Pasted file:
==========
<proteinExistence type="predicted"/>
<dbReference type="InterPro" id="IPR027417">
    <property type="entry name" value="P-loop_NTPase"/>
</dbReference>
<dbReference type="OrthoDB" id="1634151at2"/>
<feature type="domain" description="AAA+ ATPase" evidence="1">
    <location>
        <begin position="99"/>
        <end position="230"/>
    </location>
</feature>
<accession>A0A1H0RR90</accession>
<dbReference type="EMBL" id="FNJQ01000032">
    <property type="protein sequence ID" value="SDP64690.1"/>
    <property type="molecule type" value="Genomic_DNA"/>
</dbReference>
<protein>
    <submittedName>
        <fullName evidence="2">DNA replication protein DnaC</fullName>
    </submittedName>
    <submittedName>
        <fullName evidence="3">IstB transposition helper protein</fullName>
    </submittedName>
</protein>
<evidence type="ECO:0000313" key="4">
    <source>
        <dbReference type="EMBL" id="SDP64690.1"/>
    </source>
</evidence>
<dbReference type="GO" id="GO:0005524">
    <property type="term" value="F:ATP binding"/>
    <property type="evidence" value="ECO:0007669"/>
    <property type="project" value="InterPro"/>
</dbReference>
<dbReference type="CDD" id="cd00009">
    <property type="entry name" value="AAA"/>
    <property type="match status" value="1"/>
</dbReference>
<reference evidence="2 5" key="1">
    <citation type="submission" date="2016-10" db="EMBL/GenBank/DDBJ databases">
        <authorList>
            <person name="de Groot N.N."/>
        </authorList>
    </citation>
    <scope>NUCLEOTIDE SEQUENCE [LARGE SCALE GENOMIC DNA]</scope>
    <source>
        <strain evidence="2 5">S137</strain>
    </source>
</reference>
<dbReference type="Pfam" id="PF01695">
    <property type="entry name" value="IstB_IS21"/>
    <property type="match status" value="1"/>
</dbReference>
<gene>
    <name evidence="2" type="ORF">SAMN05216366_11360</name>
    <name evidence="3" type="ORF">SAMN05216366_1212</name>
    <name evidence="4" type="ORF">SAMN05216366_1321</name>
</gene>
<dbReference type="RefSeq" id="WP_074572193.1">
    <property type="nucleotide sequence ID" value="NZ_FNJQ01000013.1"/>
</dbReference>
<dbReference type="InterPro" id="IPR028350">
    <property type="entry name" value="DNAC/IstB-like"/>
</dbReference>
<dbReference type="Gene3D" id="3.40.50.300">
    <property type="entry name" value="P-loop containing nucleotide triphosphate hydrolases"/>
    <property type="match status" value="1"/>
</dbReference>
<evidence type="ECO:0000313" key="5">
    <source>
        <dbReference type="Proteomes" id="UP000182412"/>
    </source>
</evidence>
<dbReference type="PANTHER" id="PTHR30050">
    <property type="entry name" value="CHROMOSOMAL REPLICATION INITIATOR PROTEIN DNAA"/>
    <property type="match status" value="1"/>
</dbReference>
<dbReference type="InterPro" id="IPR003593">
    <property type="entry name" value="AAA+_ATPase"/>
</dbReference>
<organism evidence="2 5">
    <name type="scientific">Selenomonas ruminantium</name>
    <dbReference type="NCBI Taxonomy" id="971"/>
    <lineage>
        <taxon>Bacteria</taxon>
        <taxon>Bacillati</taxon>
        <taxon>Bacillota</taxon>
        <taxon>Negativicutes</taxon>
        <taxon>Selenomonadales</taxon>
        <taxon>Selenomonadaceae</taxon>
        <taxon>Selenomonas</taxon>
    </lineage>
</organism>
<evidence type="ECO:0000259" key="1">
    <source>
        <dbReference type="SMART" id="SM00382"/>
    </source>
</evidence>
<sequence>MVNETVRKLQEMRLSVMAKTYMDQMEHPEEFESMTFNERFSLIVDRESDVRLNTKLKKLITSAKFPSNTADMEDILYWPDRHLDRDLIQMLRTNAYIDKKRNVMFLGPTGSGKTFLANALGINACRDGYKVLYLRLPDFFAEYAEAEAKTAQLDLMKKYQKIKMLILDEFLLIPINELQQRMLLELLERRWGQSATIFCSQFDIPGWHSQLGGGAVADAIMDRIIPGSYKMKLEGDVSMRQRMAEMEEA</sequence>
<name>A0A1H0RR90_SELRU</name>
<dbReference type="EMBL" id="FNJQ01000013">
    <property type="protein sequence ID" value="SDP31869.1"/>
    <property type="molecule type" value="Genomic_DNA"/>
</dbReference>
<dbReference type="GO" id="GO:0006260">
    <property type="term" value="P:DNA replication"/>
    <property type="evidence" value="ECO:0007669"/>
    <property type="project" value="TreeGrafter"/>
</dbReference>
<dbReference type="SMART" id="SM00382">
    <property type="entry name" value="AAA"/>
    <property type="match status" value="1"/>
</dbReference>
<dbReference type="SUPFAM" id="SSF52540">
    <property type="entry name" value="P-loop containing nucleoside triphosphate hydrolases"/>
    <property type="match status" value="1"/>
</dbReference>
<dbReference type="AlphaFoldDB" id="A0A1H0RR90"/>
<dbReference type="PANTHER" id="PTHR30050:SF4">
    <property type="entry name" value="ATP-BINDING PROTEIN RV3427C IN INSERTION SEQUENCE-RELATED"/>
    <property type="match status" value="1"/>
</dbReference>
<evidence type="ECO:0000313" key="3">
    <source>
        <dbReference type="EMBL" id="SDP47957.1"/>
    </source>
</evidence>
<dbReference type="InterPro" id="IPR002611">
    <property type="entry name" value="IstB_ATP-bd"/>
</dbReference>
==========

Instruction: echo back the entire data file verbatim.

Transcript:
<proteinExistence type="predicted"/>
<dbReference type="InterPro" id="IPR027417">
    <property type="entry name" value="P-loop_NTPase"/>
</dbReference>
<dbReference type="OrthoDB" id="1634151at2"/>
<feature type="domain" description="AAA+ ATPase" evidence="1">
    <location>
        <begin position="99"/>
        <end position="230"/>
    </location>
</feature>
<accession>A0A1H0RR90</accession>
<dbReference type="EMBL" id="FNJQ01000032">
    <property type="protein sequence ID" value="SDP64690.1"/>
    <property type="molecule type" value="Genomic_DNA"/>
</dbReference>
<protein>
    <submittedName>
        <fullName evidence="2">DNA replication protein DnaC</fullName>
    </submittedName>
    <submittedName>
        <fullName evidence="3">IstB transposition helper protein</fullName>
    </submittedName>
</protein>
<evidence type="ECO:0000313" key="4">
    <source>
        <dbReference type="EMBL" id="SDP64690.1"/>
    </source>
</evidence>
<dbReference type="GO" id="GO:0005524">
    <property type="term" value="F:ATP binding"/>
    <property type="evidence" value="ECO:0007669"/>
    <property type="project" value="InterPro"/>
</dbReference>
<dbReference type="CDD" id="cd00009">
    <property type="entry name" value="AAA"/>
    <property type="match status" value="1"/>
</dbReference>
<reference evidence="2 5" key="1">
    <citation type="submission" date="2016-10" db="EMBL/GenBank/DDBJ databases">
        <authorList>
            <person name="de Groot N.N."/>
        </authorList>
    </citation>
    <scope>NUCLEOTIDE SEQUENCE [LARGE SCALE GENOMIC DNA]</scope>
    <source>
        <strain evidence="2 5">S137</strain>
    </source>
</reference>
<dbReference type="Pfam" id="PF01695">
    <property type="entry name" value="IstB_IS21"/>
    <property type="match status" value="1"/>
</dbReference>
<gene>
    <name evidence="2" type="ORF">SAMN05216366_11360</name>
    <name evidence="3" type="ORF">SAMN05216366_1212</name>
    <name evidence="4" type="ORF">SAMN05216366_1321</name>
</gene>
<dbReference type="RefSeq" id="WP_074572193.1">
    <property type="nucleotide sequence ID" value="NZ_FNJQ01000013.1"/>
</dbReference>
<dbReference type="InterPro" id="IPR028350">
    <property type="entry name" value="DNAC/IstB-like"/>
</dbReference>
<dbReference type="Gene3D" id="3.40.50.300">
    <property type="entry name" value="P-loop containing nucleotide triphosphate hydrolases"/>
    <property type="match status" value="1"/>
</dbReference>
<evidence type="ECO:0000313" key="5">
    <source>
        <dbReference type="Proteomes" id="UP000182412"/>
    </source>
</evidence>
<dbReference type="PANTHER" id="PTHR30050">
    <property type="entry name" value="CHROMOSOMAL REPLICATION INITIATOR PROTEIN DNAA"/>
    <property type="match status" value="1"/>
</dbReference>
<dbReference type="InterPro" id="IPR003593">
    <property type="entry name" value="AAA+_ATPase"/>
</dbReference>
<organism evidence="2 5">
    <name type="scientific">Selenomonas ruminantium</name>
    <dbReference type="NCBI Taxonomy" id="971"/>
    <lineage>
        <taxon>Bacteria</taxon>
        <taxon>Bacillati</taxon>
        <taxon>Bacillota</taxon>
        <taxon>Negativicutes</taxon>
        <taxon>Selenomonadales</taxon>
        <taxon>Selenomonadaceae</taxon>
        <taxon>Selenomonas</taxon>
    </lineage>
</organism>
<evidence type="ECO:0000259" key="1">
    <source>
        <dbReference type="SMART" id="SM00382"/>
    </source>
</evidence>
<sequence>MVNETVRKLQEMRLSVMAKTYMDQMEHPEEFESMTFNERFSLIVDRESDVRLNTKLKKLITSAKFPSNTADMEDILYWPDRHLDRDLIQMLRTNAYIDKKRNVMFLGPTGSGKTFLANALGINACRDGYKVLYLRLPDFFAEYAEAEAKTAQLDLMKKYQKIKMLILDEFLLIPINELQQRMLLELLERRWGQSATIFCSQFDIPGWHSQLGGGAVADAIMDRIIPGSYKMKLEGDVSMRQRMAEMEEA</sequence>
<name>A0A1H0RR90_SELRU</name>
<dbReference type="EMBL" id="FNJQ01000013">
    <property type="protein sequence ID" value="SDP31869.1"/>
    <property type="molecule type" value="Genomic_DNA"/>
</dbReference>
<dbReference type="GO" id="GO:0006260">
    <property type="term" value="P:DNA replication"/>
    <property type="evidence" value="ECO:0007669"/>
    <property type="project" value="TreeGrafter"/>
</dbReference>
<dbReference type="SMART" id="SM00382">
    <property type="entry name" value="AAA"/>
    <property type="match status" value="1"/>
</dbReference>
<dbReference type="SUPFAM" id="SSF52540">
    <property type="entry name" value="P-loop containing nucleoside triphosphate hydrolases"/>
    <property type="match status" value="1"/>
</dbReference>
<dbReference type="AlphaFoldDB" id="A0A1H0RR90"/>
<dbReference type="PANTHER" id="PTHR30050:SF4">
    <property type="entry name" value="ATP-BINDING PROTEIN RV3427C IN INSERTION SEQUENCE-RELATED"/>
    <property type="match status" value="1"/>
</dbReference>
<evidence type="ECO:0000313" key="3">
    <source>
        <dbReference type="EMBL" id="SDP47957.1"/>
    </source>
</evidence>
<dbReference type="InterPro" id="IPR002611">
    <property type="entry name" value="IstB_ATP-bd"/>
</dbReference>